The Australian Bureau of Statistics, that's who.
Dr. David Brett
Australian Bureau of Statistics
Dear Dr. Brett,
We urge you to reconsider the decision to “relocate” “economic history” and “history of economic thought” into the “History, Archeology, Religion and Philosophy” category of the Australian Bureau of Statistics. Such a relocation will carry with it serious implications for tenure, promotion, and research support for economists who work in the history of economic thought and economic history. Looking to the future, this decision will mean that fewer professors will be versed in the historical approach to economics.
The result will be costly both for the economics profession as a whole and also for the students we teach. The history of economic thought has always been an important component of the literature on economics. It has shown the richness of the roots of economic theory and provided a base for the debate and discussion of the competing schools of economic ideas.
A relocation of the History of Economic Thought and Economic History will privilege technical approaches over the literary approach. We suggest that economics needs both approaches. Senior figures in the profession accept this. At the 2007 History of Economics Society annual conference, Nobel laureate, James Buchanan gave the Distinguished Visitor Lecture, “Let Us Understand Adam Smith”. That lecture will be published in the Society’s journal, Journal of the History of Economic Thought¸ published by Cambridge University Press. It should be noted that a second Nobel laureate, Vernon Smith, was on the 2007 HES conference program as well and that Vernon Smith has also given the HES Distinguished Visitor Lecture in the past.
In recent years the mathematical and quantitative sides of economics have been emphasized at the expense of areas such as the history of economic thought. There is, however, much evidence of growing interest in the History of Economic Thought and Economic History as research areas at the graduate level. The Society supports a young scholars program at its annual conference; each year, the number of applications increases and we now receive many more applicants for support than we can fund.
As additional evidence that senior members of the economics profession support the historical approach, we note that Nobel laureates Kenneth Arrow, Ronald Coase and Paul Samuelson welcomed the establishment of the European Journal of the History of Economic Thought in 1992 and Paul Samuelson is a member of the editorial board of the journal. The major history of economic thought journals, EJHET, HOPE, and JHET, all publish fine scholarly articles and have included contributions by Samuelson, Buchanan, Debreu, Klein, Solow Simon and Arrow.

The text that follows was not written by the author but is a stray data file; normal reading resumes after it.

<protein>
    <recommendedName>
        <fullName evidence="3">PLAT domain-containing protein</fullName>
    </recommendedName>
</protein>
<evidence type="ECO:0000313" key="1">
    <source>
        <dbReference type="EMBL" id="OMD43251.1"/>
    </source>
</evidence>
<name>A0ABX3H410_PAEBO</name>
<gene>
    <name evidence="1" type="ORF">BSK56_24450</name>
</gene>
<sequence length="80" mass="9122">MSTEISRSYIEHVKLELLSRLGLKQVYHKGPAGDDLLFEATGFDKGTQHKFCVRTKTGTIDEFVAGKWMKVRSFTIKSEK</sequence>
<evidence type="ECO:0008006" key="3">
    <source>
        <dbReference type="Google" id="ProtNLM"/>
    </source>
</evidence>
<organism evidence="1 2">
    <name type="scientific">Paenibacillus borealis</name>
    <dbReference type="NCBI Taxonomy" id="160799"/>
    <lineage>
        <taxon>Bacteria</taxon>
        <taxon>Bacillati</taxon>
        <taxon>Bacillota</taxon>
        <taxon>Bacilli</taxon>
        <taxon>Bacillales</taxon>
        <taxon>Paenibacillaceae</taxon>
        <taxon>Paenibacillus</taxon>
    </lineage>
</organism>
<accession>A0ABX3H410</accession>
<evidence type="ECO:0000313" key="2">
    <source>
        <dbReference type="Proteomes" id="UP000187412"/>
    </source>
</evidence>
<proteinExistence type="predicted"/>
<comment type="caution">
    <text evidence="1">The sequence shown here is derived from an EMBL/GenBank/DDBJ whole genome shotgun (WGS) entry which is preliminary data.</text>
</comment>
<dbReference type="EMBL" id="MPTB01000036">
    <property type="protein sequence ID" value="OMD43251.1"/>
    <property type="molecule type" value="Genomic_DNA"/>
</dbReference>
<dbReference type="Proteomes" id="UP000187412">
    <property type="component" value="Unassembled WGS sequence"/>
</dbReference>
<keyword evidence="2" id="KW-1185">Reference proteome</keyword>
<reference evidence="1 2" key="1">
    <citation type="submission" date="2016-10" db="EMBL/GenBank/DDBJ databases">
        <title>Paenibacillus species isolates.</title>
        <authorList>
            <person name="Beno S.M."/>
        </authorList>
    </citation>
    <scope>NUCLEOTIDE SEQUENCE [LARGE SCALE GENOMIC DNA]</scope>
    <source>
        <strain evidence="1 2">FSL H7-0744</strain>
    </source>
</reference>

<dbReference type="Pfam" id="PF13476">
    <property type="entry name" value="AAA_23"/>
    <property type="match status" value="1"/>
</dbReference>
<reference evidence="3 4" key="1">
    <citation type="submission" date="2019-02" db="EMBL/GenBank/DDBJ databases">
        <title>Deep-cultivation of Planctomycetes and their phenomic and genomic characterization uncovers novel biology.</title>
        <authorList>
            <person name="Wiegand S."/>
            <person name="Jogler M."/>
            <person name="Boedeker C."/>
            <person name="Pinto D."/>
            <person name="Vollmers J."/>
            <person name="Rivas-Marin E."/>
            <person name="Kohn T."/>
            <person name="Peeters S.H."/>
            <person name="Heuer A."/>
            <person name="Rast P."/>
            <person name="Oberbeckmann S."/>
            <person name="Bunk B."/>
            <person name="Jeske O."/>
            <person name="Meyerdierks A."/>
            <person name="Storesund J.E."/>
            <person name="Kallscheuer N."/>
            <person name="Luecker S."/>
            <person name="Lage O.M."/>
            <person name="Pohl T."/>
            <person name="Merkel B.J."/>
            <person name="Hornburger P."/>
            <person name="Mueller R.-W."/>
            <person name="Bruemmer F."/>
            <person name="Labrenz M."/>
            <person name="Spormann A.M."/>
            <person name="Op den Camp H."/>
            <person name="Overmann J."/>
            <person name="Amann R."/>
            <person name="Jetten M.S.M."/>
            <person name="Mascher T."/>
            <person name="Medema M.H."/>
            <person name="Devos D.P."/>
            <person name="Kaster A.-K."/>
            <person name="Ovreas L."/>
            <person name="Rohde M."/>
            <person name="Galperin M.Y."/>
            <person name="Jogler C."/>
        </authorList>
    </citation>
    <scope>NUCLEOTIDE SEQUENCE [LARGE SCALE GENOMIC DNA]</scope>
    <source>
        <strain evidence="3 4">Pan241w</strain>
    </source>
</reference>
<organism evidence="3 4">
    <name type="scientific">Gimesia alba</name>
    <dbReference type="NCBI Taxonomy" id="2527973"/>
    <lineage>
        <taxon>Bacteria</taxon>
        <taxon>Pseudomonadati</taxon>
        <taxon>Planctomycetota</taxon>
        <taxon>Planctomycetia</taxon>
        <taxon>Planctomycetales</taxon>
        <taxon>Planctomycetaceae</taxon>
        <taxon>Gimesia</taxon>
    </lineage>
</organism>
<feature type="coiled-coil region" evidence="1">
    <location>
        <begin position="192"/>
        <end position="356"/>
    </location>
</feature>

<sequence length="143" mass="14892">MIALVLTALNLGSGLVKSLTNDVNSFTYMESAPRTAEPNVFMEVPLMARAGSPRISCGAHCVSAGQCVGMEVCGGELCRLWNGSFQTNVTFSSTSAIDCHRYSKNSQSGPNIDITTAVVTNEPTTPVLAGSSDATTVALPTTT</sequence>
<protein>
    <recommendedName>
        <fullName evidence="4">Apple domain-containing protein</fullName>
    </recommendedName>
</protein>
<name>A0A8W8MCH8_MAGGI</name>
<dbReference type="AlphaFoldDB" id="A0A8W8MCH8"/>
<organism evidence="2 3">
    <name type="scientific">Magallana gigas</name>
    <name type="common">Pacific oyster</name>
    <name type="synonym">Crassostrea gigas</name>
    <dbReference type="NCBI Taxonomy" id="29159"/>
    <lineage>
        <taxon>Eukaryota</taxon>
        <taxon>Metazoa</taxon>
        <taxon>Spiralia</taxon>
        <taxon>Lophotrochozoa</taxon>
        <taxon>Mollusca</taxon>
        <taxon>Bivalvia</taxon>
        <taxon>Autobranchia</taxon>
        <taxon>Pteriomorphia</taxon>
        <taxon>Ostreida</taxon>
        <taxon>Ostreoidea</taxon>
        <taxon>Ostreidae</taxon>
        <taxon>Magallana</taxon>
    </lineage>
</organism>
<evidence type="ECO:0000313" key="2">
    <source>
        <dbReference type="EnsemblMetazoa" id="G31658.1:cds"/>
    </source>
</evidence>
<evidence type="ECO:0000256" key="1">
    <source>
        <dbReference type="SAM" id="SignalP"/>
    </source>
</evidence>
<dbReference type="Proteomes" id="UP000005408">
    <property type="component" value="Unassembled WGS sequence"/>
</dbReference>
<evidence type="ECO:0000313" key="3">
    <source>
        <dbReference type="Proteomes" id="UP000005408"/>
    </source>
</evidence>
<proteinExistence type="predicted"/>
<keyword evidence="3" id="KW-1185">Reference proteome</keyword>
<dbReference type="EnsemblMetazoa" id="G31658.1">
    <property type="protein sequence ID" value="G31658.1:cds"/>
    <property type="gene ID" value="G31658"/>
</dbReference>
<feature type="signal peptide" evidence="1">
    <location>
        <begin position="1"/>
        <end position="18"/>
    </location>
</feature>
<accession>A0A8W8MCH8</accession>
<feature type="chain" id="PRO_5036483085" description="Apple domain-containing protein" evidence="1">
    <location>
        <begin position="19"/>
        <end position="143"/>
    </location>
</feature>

Though the point is obvious, we cannot emphasize enough that these are senior economists, as opposed to researchers in “Philosophy, Religion, and Culture”. Though there are of course writers in these latter areas who also take an interest in the history of economic ideas and economic history, our strength lies primarily within the economics discipline, itself.
The case must be also made for continued support of the Economic History and History of Economic Thought on the basis of the mission of teaching undergraduate economics majors. The typical economics professor today has had little training in moral reasoning or civic engagement, and his or her interests are narrowly defined by formal modeling and statistical testing. This means that the economics major – absent the historical approach – is becoming less and less appropriate for students interested in business or public policy. At the undergraduate level, economics students increasingly become familiar with techniques they rarely understand. At the national level in the United States, the Association of American Colleges and Universities (AAC&U) has strenuously made the case for increased breadth in our undergraduate education. An education in economics that includes room for historical approaches to economic thinking, falls squarely within the AAC&U recommendations and offers students opportunities for applied moral reasoning and policy analysis.
Indeed, if we to lose EH and HET as part of economics, we can expect that a professoriate trained with PhDs in economics will find it difficult not only to teach economics majors, broadly conceived, but also to communicate economic ideas to students in introductory courses who are there to meet general education requirements. The resulting increased narrowness of graduate training in economics will make it even less likely that new PhD’s will be able to teach introductory courses that have the breadth and context to reach students who aren't necessarily interested in the major but who wish to learn economics as part of a liberal education program. As a consequence, the economic literacy of the citizenry itself will suffer.
For all these reasons, we urge you to reconsider your decision.
Sandra Peart, President, History of Economics Society, Dean, Jepson School of Leadership Studies, University of Richmond
Humberto Barreto, HES Electronic List Moderator, Professor of Economics, Wabash College
Brad Bateman, HES Past President, Provost and Executive VP, Denison University
Evelyn Forget, HES Vice-President, Professor and Academic Director, Community Health Sciences, University of Manitoba
Wade Hands, HES Past President, Professor of Economics, University of Puget Sound
Steven Horwitz, HES Executive Committee, Charles A. Dana Professor of Economics, St. Lawrence University
Thomas (Tim) Leonard, HES Secretary, Economics, Princeton University
David M. Levy, HES Executive Committee, Professor of Economics, George Mason University
Maria Cristina Marcuzzo, HES Executive, Direttore del Dipartimento di Scienze Economiche Università di Roma "La Sapienza"
Perry Mehrling, HES past Vice-President, Professor of Economics, Columbia University